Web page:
“ And then what  happened?” The Art and Craft of Interviewing
You can rescue a story from bad writing, but it’s tough to recover from  a bad interview .
Mitch Albom’s nominee for the most seductive sentence in the English language:   “ I want to hear your story.”
Have a clue about what the story might be.
What would readers want to know? (Write these essential questions down.)
Now do some research.
Plan your interview.  Consider the order of your questions.
Crafting questions Want quotes? Begin your questions with “what,” “how” and “why.”
Were you afraid when the tornado struck? What was it like when the tornado hit?  Which is better?
A cop’s advice: "Don't ask them if saw a red car. Ask them what they saw."
Listen and follow up.
My favorite follow-up question:   “ What do you mean by that?”
A close second: “ Can you give me an example?”
Trust me. It’s better to ask a stupid question than look stupid to your readers.
Take control. An interview is not a conversation. It’s not a debate. And it’s not about you.
Colorless questions usually provide colorful answers.”   Let Oprah be Oprah.
Loaded questions are deadly.
“ A clean window gives a perfect view. When we ask a question, we want to get a window into the source. When you put value...
Play the Devil’s Advocate: “ How do you respond to critics who say … ?”
Silence can be your friend.
Revealing questions: What doubts did you have? How did you overcome them? What was the turning point? What would you do di...
Ending an interview: Ask for the names of others who might illuminate your story. Ask if you can call with further questio...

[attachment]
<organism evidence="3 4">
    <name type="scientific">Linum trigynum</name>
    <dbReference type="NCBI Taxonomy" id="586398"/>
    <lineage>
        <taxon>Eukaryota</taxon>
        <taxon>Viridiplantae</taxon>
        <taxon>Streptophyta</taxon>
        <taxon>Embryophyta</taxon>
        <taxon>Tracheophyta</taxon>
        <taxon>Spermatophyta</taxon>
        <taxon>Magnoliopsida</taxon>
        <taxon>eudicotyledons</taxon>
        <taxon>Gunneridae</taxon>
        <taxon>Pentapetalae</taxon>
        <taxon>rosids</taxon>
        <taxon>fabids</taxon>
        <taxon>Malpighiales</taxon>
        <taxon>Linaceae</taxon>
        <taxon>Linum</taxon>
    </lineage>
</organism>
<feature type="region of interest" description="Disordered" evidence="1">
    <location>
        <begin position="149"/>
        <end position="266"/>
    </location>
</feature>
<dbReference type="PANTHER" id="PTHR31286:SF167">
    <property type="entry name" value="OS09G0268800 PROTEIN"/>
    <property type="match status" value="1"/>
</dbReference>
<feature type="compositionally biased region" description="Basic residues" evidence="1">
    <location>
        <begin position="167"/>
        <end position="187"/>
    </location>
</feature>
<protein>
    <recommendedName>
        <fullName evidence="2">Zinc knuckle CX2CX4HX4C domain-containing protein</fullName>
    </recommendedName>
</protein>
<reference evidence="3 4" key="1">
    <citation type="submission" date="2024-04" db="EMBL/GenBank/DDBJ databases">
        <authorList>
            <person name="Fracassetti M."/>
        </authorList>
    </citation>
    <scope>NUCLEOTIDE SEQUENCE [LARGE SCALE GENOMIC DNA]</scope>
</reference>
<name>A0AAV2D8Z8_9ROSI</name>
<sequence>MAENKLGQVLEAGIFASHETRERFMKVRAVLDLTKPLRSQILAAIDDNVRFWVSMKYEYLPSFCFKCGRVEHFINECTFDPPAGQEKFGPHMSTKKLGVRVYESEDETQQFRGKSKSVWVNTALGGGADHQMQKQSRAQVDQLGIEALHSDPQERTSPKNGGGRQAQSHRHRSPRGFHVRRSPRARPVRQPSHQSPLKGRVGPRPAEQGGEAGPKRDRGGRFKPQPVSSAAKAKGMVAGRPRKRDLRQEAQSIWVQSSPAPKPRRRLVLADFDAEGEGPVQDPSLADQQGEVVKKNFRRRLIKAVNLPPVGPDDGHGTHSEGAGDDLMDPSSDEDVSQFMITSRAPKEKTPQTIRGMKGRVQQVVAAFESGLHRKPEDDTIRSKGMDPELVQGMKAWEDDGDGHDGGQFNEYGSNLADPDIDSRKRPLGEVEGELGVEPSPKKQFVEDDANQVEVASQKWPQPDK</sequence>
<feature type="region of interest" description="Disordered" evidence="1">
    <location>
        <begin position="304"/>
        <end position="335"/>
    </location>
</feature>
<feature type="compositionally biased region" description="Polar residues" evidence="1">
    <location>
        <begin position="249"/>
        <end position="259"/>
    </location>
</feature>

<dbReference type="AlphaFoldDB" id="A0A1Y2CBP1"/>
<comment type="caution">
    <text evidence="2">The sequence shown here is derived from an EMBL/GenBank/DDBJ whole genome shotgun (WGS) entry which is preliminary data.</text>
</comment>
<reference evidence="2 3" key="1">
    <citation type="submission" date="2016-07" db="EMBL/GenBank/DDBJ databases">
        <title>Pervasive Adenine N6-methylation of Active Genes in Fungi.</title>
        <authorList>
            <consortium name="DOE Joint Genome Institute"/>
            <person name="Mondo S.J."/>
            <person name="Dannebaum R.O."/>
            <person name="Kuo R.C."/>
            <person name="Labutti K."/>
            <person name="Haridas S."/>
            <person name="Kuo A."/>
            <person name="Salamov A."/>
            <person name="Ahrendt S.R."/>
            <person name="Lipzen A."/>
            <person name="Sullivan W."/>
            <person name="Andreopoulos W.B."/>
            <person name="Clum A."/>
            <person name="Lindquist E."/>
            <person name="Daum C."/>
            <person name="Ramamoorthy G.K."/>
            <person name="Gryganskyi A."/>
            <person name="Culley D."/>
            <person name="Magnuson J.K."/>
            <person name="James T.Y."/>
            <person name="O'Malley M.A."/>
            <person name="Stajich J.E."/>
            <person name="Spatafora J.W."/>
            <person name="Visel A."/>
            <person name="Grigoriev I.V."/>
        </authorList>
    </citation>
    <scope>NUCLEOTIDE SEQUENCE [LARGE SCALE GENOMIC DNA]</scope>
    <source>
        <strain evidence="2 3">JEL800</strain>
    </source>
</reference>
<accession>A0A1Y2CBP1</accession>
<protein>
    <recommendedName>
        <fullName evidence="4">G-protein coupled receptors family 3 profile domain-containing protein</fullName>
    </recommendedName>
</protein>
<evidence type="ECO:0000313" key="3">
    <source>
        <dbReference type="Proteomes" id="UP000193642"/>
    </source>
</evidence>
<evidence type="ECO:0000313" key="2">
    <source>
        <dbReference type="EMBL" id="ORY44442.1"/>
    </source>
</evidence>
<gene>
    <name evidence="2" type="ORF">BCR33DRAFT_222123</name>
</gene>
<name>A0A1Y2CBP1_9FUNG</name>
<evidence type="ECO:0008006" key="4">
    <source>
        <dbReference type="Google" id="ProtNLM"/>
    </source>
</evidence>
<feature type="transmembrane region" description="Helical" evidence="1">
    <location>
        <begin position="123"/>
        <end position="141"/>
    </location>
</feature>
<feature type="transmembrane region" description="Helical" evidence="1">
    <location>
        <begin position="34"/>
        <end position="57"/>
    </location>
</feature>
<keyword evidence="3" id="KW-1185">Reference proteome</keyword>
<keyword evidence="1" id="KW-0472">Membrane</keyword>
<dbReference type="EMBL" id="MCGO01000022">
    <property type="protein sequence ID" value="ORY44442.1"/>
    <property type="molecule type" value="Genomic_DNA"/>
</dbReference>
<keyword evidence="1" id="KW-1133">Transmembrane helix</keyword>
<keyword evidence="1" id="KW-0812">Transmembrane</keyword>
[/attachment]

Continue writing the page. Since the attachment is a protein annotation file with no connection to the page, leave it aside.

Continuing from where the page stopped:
“ Of course, this is all off the record.”
Sawatsky and more <ul><li>AJR article on John Sawatsky . </li></ul><ul><li>The best interview ever ? </li></ul><ul><li>NPR...
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And then what happened

  1. 1. “ And then what happened?” The Art and Craft of Interviewing
  2. 2. You can rescue a story from bad writing, but it’s tough to recover from a bad interview .
  3. 3. Mitch Albom’s nominee for the most seductive sentence in the English language: “ I want to hear your story.”
  4. 4. Have a clue about what the story might be.
  5. 5. What would readers want to know? (Write these essential questions down.)
  6. 6. Now do some research.
  7. 7. Plan your interview. Consider the order of your questions.
  8. 8. Crafting questions Want quotes? Begin your questions with “what,” “how” and “why.”
  9. 9. Were you afraid when the tornado struck? What was it like when the tornado hit? Which is better?
  10. 10. A cop’s advice: &quot;Don't ask them if saw a red car. Ask them what they saw.&quot;
  11. 11. Listen and follow up.
  12. 12. My favorite follow-up question: “ What do you mean by that?”
  13. 13. A close second: “ Can you give me an example?”
  14. 14. Trust me. It’s better to ask a stupid question than look stupid to your readers.
  15. 15. Take control. An interview is not a conversation. It’s not a debate. And it’s not about you.
  16. 16. Colorless questions usually provide colorful answers.” Let Oprah be Oprah.
  17. 17. Loaded questions are deadly.
  18. 18. “ A clean window gives a perfect view. When we ask a question, we want to get a window into the source. When you put values in your questions, it’s like putting dirt on the window. It obscures the view beyond.” - John Sawatsky
  19. 19. Play the Devil’s Advocate: “ How do you respond to critics who say … ?”
  20. 20. Silence can be your friend.
  21. 21. Revealing questions: What doubts did you have? How did you overcome them? What was the turning point? What would you do differently?
  22. 22. Ending an interview: Ask for the names of others who might illuminate your story. Ask if you can call with further questions. (Get a number.)
  23. 23. “ Of course, this is all off the record.”
  24. 24. Sawatsky and more <ul><li>AJR article on John Sawatsky . </li></ul><ul><li>The best interview ever ? </li></ul><ul><li>NPR interview </li></ul><ul><li>The Power of Simple Questions </li></ul><ul><li>Sawatsky on Mike Wallace </li></ul>

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